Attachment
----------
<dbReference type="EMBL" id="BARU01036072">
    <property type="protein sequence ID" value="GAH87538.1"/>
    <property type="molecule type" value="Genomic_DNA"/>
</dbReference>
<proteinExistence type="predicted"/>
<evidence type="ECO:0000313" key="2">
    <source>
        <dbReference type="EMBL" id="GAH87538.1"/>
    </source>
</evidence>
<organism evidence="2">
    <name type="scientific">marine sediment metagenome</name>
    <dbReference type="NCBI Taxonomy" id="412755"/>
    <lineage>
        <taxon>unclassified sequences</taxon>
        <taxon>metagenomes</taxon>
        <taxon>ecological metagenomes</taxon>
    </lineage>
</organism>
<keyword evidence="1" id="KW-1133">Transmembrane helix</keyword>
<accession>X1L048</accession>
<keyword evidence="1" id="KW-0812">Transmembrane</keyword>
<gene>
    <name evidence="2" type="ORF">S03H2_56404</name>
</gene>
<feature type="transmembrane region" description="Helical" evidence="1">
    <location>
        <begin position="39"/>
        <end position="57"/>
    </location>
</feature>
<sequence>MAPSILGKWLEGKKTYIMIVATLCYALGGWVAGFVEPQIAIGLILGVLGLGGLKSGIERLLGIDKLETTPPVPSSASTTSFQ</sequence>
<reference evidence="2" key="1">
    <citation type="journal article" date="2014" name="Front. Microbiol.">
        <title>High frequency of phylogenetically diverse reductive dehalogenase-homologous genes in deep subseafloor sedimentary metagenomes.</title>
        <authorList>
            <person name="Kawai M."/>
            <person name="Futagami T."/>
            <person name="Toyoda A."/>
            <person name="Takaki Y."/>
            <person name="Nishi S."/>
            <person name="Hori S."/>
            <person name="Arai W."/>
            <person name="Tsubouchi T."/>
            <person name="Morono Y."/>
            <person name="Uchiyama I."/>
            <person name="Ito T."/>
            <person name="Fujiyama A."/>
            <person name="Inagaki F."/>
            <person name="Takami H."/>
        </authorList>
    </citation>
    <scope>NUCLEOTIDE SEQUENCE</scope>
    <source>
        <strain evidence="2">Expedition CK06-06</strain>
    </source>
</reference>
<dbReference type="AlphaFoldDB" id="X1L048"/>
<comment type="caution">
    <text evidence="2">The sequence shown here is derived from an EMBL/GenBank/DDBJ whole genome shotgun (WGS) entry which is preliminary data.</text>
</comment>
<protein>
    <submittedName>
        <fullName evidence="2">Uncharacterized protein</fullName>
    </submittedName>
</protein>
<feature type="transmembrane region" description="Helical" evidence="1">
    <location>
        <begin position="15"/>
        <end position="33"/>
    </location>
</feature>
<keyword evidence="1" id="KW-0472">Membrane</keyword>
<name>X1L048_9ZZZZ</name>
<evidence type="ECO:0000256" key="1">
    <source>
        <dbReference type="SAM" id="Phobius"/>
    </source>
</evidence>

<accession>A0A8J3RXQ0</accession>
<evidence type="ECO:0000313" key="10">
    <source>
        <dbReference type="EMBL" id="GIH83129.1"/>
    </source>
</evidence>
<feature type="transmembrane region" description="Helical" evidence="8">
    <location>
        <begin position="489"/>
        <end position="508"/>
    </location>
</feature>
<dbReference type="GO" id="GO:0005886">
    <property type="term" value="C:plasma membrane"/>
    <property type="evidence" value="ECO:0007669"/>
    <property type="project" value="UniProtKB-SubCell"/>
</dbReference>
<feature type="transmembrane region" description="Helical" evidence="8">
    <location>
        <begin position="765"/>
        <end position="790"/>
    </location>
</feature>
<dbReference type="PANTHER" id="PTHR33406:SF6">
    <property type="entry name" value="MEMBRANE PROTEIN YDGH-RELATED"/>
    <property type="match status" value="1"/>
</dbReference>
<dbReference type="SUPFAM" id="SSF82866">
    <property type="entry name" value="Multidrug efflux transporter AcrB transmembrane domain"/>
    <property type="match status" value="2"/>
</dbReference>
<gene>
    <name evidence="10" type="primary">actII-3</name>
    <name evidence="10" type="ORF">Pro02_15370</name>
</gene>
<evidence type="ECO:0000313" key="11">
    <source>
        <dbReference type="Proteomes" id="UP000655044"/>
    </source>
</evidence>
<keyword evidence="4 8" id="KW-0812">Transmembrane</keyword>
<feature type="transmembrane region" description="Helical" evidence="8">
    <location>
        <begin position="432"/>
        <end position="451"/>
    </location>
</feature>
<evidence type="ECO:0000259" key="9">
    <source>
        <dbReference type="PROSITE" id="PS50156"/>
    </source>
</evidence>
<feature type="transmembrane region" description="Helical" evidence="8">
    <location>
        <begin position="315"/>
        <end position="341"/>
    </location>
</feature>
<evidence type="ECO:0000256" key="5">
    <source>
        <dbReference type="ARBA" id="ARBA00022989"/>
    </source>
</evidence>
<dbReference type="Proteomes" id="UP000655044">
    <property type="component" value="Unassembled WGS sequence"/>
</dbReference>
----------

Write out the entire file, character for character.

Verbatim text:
<dbReference type="EMBL" id="BARU01036072">
    <property type="protein sequence ID" value="GAH87538.1"/>
    <property type="molecule type" value="Genomic_DNA"/>
</dbReference>
<proteinExistence type="predicted"/>
<evidence type="ECO:0000313" key="2">
    <source>
        <dbReference type="EMBL" id="GAH87538.1"/>
    </source>
</evidence>
<organism evidence="2">
    <name type="scientific">marine sediment metagenome</name>
    <dbReference type="NCBI Taxonomy" id="412755"/>
    <lineage>
        <taxon>unclassified sequences</taxon>
        <taxon>metagenomes</taxon>
        <taxon>ecological metagenomes</taxon>
    </lineage>
</organism>
<keyword evidence="1" id="KW-1133">Transmembrane helix</keyword>
<accession>X1L048</accession>
<keyword evidence="1" id="KW-0812">Transmembrane</keyword>
<gene>
    <name evidence="2" type="ORF">S03H2_56404</name>
</gene>
<feature type="transmembrane region" description="Helical" evidence="1">
    <location>
        <begin position="39"/>
        <end position="57"/>
    </location>
</feature>
<sequence>MAPSILGKWLEGKKTYIMIVATLCYALGGWVAGFVEPQIAIGLILGVLGLGGLKSGIERLLGIDKLETTPPVPSSASTTSFQ</sequence>
<reference evidence="2" key="1">
    <citation type="journal article" date="2014" name="Front. Microbiol.">
        <title>High frequency of phylogenetically diverse reductive dehalogenase-homologous genes in deep subseafloor sedimentary metagenomes.</title>
        <authorList>
            <person name="Kawai M."/>
            <person name="Futagami T."/>
            <person name="Toyoda A."/>
            <person name="Takaki Y."/>
            <person name="Nishi S."/>
            <person name="Hori S."/>
            <person name="Arai W."/>
            <person name="Tsubouchi T."/>
            <person name="Morono Y."/>
            <person name="Uchiyama I."/>
            <person name="Ito T."/>
            <person name="Fujiyama A."/>
            <person name="Inagaki F."/>
            <person name="Takami H."/>
        </authorList>
    </citation>
    <scope>NUCLEOTIDE SEQUENCE</scope>
    <source>
        <strain evidence="2">Expedition CK06-06</strain>
    </source>
</reference>
<dbReference type="AlphaFoldDB" id="X1L048"/>
<comment type="caution">
    <text evidence="2">The sequence shown here is derived from an EMBL/GenBank/DDBJ whole genome shotgun (WGS) entry which is preliminary data.</text>
</comment>
<protein>
    <submittedName>
        <fullName evidence="2">Uncharacterized protein</fullName>
    </submittedName>
</protein>
<feature type="transmembrane region" description="Helical" evidence="1">
    <location>
        <begin position="15"/>
        <end position="33"/>
    </location>
</feature>
<keyword evidence="1" id="KW-0472">Membrane</keyword>
<name>X1L048_9ZZZZ</name>
<evidence type="ECO:0000256" key="1">
    <source>
        <dbReference type="SAM" id="Phobius"/>
    </source>
</evidence>

<accession>A0A8J3RXQ0</accession>
<evidence type="ECO:0000313" key="10">
    <source>
        <dbReference type="EMBL" id="GIH83129.1"/>
    </source>
</evidence>
<feature type="transmembrane region" description="Helical" evidence="8">
    <location>
        <begin position="489"/>
        <end position="508"/>
    </location>
</feature>
<dbReference type="GO" id="GO:0005886">
    <property type="term" value="C:plasma membrane"/>
    <property type="evidence" value="ECO:0007669"/>
    <property type="project" value="UniProtKB-SubCell"/>
</dbReference>
<feature type="transmembrane region" description="Helical" evidence="8">
    <location>
        <begin position="765"/>
        <end position="790"/>
    </location>
</feature>
<dbReference type="PANTHER" id="PTHR33406:SF6">
    <property type="entry name" value="MEMBRANE PROTEIN YDGH-RELATED"/>
    <property type="match status" value="1"/>
</dbReference>
<dbReference type="SUPFAM" id="SSF82866">
    <property type="entry name" value="Multidrug efflux transporter AcrB transmembrane domain"/>
    <property type="match status" value="2"/>
</dbReference>
<gene>
    <name evidence="10" type="primary">actII-3</name>
    <name evidence="10" type="ORF">Pro02_15370</name>
</gene>
<evidence type="ECO:0000313" key="11">
    <source>
        <dbReference type="Proteomes" id="UP000655044"/>
    </source>
</evidence>
<keyword evidence="4 8" id="KW-0812">Transmembrane</keyword>
<feature type="transmembrane region" description="Helical" evidence="8">
    <location>
        <begin position="432"/>
        <end position="451"/>
    </location>
</feature>
<evidence type="ECO:0000259" key="9">
    <source>
        <dbReference type="PROSITE" id="PS50156"/>
    </source>
</evidence>
<feature type="transmembrane region" description="Helical" evidence="8">
    <location>
        <begin position="315"/>
        <end position="341"/>
    </location>
</feature>
<evidence type="ECO:0000256" key="5">
    <source>
        <dbReference type="ARBA" id="ARBA00022989"/>
    </source>
</evidence>
<dbReference type="Proteomes" id="UP000655044">
    <property type="component" value="Unassembled WGS sequence"/>
</dbReference>